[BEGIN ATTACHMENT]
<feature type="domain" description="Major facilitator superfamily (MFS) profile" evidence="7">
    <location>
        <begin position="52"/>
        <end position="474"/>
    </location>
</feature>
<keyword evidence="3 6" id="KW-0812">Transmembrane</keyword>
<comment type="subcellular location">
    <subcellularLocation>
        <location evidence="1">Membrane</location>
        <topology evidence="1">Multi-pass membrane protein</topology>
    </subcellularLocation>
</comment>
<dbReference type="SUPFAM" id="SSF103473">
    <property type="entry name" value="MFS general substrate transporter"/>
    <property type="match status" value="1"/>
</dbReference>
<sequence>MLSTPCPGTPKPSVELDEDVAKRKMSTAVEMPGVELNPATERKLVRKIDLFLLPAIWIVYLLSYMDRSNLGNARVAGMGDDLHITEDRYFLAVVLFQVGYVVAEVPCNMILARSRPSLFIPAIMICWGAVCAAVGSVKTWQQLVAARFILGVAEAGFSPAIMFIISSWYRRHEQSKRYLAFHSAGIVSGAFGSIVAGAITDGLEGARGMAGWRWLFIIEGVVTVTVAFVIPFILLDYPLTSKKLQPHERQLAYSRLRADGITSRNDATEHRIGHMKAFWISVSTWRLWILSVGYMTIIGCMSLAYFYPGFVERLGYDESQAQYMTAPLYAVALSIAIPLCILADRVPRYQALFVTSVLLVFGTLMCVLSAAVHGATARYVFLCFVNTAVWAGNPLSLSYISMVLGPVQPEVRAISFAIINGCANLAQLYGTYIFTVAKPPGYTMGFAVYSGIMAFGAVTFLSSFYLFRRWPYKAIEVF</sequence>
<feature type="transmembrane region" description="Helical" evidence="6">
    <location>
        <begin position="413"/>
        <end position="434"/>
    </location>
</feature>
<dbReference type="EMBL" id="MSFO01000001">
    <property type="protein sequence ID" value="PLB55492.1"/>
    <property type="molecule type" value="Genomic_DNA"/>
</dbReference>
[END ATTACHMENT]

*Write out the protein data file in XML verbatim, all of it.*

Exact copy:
<feature type="domain" description="Major facilitator superfamily (MFS) profile" evidence="7">
    <location>
        <begin position="52"/>
        <end position="474"/>
    </location>
</feature>
<keyword evidence="3 6" id="KW-0812">Transmembrane</keyword>
<comment type="subcellular location">
    <subcellularLocation>
        <location evidence="1">Membrane</location>
        <topology evidence="1">Multi-pass membrane protein</topology>
    </subcellularLocation>
</comment>
<dbReference type="SUPFAM" id="SSF103473">
    <property type="entry name" value="MFS general substrate transporter"/>
    <property type="match status" value="1"/>
</dbReference>
<sequence>MLSTPCPGTPKPSVELDEDVAKRKMSTAVEMPGVELNPATERKLVRKIDLFLLPAIWIVYLLSYMDRSNLGNARVAGMGDDLHITEDRYFLAVVLFQVGYVVAEVPCNMILARSRPSLFIPAIMICWGAVCAAVGSVKTWQQLVAARFILGVAEAGFSPAIMFIISSWYRRHEQSKRYLAFHSAGIVSGAFGSIVAGAITDGLEGARGMAGWRWLFIIEGVVTVTVAFVIPFILLDYPLTSKKLQPHERQLAYSRLRADGITSRNDATEHRIGHMKAFWISVSTWRLWILSVGYMTIIGCMSLAYFYPGFVERLGYDESQAQYMTAPLYAVALSIAIPLCILADRVPRYQALFVTSVLLVFGTLMCVLSAAVHGATARYVFLCFVNTAVWAGNPLSLSYISMVLGPVQPEVRAISFAIINGCANLAQLYGTYIFTVAKPPGYTMGFAVYSGIMAFGAVTFLSSFYLFRRWPYKAIEVF</sequence>
<feature type="transmembrane region" description="Helical" evidence="6">
    <location>
        <begin position="413"/>
        <end position="434"/>
    </location>
</feature>
<dbReference type="EMBL" id="MSFO01000001">
    <property type="protein sequence ID" value="PLB55492.1"/>
    <property type="molecule type" value="Genomic_DNA"/>
</dbReference>